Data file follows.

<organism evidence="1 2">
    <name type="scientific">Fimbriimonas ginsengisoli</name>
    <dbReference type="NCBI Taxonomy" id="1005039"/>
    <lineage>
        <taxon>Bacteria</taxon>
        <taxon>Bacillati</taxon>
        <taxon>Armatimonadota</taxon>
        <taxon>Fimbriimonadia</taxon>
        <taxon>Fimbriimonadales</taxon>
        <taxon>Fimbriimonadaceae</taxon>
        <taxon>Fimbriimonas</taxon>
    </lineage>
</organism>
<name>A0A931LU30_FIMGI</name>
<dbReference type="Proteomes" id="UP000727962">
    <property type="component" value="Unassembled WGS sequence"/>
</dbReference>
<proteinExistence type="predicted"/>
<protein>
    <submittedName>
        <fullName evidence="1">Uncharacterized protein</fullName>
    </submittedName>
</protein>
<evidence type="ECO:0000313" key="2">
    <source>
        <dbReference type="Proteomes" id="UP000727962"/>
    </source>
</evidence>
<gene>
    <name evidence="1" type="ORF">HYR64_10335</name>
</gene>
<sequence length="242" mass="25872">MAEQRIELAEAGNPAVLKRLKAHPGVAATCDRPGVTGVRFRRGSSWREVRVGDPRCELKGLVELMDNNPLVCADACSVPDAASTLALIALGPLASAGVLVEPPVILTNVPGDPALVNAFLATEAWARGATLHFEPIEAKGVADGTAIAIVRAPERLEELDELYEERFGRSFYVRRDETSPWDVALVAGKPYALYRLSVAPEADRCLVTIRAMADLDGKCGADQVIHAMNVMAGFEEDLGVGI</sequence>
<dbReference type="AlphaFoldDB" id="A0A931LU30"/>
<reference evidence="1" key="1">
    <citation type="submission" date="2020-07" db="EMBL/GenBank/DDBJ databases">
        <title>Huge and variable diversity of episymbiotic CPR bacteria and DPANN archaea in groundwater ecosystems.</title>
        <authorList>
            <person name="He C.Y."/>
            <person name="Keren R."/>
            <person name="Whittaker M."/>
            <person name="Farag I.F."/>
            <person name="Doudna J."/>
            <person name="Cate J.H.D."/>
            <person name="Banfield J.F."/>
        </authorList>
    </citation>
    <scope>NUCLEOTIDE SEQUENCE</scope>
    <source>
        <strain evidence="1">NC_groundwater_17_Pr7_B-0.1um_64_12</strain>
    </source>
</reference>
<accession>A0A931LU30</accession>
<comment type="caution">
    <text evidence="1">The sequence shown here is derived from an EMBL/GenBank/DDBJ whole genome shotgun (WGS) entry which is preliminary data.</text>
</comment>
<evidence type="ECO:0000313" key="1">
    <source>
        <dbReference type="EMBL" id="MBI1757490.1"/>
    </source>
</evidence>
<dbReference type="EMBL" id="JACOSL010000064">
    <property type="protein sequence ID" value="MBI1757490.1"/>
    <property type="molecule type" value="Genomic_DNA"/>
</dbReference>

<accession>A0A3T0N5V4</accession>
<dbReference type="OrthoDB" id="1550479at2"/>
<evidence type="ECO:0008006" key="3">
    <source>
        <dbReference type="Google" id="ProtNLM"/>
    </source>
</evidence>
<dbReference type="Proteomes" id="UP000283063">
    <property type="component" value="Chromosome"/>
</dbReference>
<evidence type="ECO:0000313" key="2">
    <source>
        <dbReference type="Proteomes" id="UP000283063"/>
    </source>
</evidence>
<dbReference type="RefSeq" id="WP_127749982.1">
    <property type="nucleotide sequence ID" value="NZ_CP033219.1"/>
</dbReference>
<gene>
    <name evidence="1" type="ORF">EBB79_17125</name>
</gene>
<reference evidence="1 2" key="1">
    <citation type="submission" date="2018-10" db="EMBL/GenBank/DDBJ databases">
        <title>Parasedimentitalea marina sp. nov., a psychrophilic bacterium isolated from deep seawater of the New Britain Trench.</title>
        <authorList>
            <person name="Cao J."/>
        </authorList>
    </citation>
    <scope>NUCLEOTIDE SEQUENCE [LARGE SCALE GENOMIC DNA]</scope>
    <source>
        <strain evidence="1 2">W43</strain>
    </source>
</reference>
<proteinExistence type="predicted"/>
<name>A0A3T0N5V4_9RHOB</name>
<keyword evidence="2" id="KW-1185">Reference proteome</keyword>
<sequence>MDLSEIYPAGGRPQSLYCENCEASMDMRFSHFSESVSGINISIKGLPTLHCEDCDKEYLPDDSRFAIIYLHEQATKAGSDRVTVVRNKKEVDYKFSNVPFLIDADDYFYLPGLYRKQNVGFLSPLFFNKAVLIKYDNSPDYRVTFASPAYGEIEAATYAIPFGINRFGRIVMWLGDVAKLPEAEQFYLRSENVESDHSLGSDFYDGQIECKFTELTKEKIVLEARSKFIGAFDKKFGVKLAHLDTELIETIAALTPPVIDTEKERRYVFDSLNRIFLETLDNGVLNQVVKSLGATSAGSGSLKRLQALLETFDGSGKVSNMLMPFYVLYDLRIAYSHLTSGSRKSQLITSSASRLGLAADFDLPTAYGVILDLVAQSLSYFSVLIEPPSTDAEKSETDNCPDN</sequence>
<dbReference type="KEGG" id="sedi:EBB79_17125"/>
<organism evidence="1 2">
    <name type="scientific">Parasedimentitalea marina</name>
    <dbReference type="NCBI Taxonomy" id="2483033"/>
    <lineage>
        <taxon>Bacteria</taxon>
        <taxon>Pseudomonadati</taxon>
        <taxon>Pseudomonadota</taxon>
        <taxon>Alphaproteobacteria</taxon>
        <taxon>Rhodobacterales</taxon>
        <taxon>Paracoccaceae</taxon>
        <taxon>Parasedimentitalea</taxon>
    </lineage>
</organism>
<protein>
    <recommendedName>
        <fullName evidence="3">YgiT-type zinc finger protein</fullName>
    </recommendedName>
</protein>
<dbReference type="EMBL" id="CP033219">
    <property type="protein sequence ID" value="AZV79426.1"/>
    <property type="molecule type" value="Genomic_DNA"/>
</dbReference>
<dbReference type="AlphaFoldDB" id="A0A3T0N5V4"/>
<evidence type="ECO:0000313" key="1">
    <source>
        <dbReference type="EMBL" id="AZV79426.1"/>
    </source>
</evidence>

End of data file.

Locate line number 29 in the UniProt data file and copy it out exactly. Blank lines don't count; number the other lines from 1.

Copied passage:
<gene>